Business Tips

Why You Should Localize from Day 1 (And How to Do it Painlessly)

Localization is rarely discussed (and often overlooked by developers), but it is increasingly important in today’s economy where mobile development is a global industry. The United States ranks fourth, behind South Korea, Hong Kong and Taiwan in the number of mobile device users per capita. Singapore, Israel and a quartet of European countries round out the top 10.

Localization is certainly worth the effort. A 2007 paper by the Localization Industry Standards Association (LISA), for instance, reported that $25 dollars was returned for every $1 invested in localization. And a 2012 publication from Distimo revealed that on average, applications increased their download volumes on the iPhone by greater than 128% the week after introducing the app in the user’s native language.

But localization can also be a huge undertaking.

Localization can be expensive and cumbersome

But it doesn’t have to be.

Currently, there are three approaches to translation: manual, automated, and hybrid. Each has its own benefits and drawbacks:

Manual – Employees, contractors, volunteers, or language vendors serve as translators. Emails, FTP servers, and spreadsheets are the primary tools for workflow management.

  • Benefits: Accurate, aware of brand identity, and sensitive to context, tone and style.
  • Drawbacks: Expensive, cumbersome and slow
  • Examples: Applingua, LocTeam, WordCrafts

Automated – Computer software is used to translate text from one language to another. Also known as “Machine Translation.”

  • Benefits: Fast, efficient, and low cost
  • Drawbacks: Imprecise, lacks keyword recognition, and insensitive to style
  • Examples: Google Translate, Bing Translator, SYSTRAN, SDL Language Weaver

Hybrid – Human translators are paired with a localization platform that helps automate the localization workflow for developers, product/localization managers, and translators. It brings the benefits of the manual and automated approaches and the drawbacks of neither.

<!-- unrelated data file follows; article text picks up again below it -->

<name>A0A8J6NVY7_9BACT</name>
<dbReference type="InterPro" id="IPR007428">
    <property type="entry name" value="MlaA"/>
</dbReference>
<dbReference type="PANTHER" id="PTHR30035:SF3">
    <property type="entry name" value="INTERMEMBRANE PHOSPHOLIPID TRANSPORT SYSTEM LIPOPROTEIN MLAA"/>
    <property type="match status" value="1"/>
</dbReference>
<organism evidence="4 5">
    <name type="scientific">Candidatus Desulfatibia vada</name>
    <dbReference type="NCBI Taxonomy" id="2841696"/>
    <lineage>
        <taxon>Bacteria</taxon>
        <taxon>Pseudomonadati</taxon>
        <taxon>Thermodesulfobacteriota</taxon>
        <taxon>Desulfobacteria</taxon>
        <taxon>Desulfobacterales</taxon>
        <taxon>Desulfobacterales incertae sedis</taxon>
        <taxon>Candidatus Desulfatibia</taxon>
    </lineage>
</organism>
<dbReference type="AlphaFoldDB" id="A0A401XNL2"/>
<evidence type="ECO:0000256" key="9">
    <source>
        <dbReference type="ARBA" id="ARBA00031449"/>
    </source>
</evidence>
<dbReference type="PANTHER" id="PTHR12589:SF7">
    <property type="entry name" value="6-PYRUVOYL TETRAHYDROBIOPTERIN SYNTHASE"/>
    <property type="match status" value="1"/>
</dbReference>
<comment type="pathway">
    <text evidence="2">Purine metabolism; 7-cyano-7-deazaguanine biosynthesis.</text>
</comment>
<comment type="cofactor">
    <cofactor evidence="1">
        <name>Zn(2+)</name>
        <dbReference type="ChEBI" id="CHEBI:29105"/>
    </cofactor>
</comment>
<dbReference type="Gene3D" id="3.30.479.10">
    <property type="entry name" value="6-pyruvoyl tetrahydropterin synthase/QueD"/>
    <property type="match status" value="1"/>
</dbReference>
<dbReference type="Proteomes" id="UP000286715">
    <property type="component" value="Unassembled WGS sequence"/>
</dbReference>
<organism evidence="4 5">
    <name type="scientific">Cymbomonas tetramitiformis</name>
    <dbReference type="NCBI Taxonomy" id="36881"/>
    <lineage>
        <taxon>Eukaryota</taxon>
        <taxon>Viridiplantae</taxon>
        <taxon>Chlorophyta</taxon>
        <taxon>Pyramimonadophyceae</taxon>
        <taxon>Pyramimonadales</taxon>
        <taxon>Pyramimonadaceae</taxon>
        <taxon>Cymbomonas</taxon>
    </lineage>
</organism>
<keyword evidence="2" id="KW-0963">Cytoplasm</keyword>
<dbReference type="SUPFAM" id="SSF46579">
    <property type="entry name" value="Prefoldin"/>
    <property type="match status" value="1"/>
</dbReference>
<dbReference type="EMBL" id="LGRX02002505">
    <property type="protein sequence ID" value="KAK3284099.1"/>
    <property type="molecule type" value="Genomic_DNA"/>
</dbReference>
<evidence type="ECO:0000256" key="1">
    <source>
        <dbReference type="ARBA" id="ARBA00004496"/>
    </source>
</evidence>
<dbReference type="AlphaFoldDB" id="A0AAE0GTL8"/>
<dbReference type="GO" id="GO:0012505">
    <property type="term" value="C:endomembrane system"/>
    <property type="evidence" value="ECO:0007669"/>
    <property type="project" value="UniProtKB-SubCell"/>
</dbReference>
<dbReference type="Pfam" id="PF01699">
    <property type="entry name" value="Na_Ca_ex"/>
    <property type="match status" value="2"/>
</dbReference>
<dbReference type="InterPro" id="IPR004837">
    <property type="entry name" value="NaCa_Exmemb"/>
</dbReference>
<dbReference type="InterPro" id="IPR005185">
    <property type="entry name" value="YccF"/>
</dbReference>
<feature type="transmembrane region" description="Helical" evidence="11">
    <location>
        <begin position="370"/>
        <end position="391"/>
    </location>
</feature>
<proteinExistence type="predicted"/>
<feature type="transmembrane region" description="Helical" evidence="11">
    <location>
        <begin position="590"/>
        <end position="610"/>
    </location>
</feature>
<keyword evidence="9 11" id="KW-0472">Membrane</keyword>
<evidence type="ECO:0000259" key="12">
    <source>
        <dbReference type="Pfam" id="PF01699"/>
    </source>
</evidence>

• Benefits: Efficient, accurate, and sensitive to context, style and tone.
  • Drawbacks: Initial learning curve upon startup
  • Examples: Transifex with Gengo, OneSky

After a few years of trying to build super-computers that understand human language like only a human can, the localization industry is now leaning toward the hybrid approach that still brings a great deal of processor power to bear. The difference though, is in the personal touch that only someone with skin on can provide. A machine cannot understand context or tone. A machine cannot understand the difference between “manual” meaning “by hand” or “manual” meaning the skateboard trick. It can’t inject energy into a paragraph with an unexpected word choice. Those are things that only humans can do.

When to localize?

Once you select from one of the above solutions, the issue of workflow remains. Decide how your localization will get done, and you will also need to decide when in the development process your app will be translated. Developers traditionally approached localization in one of two ways: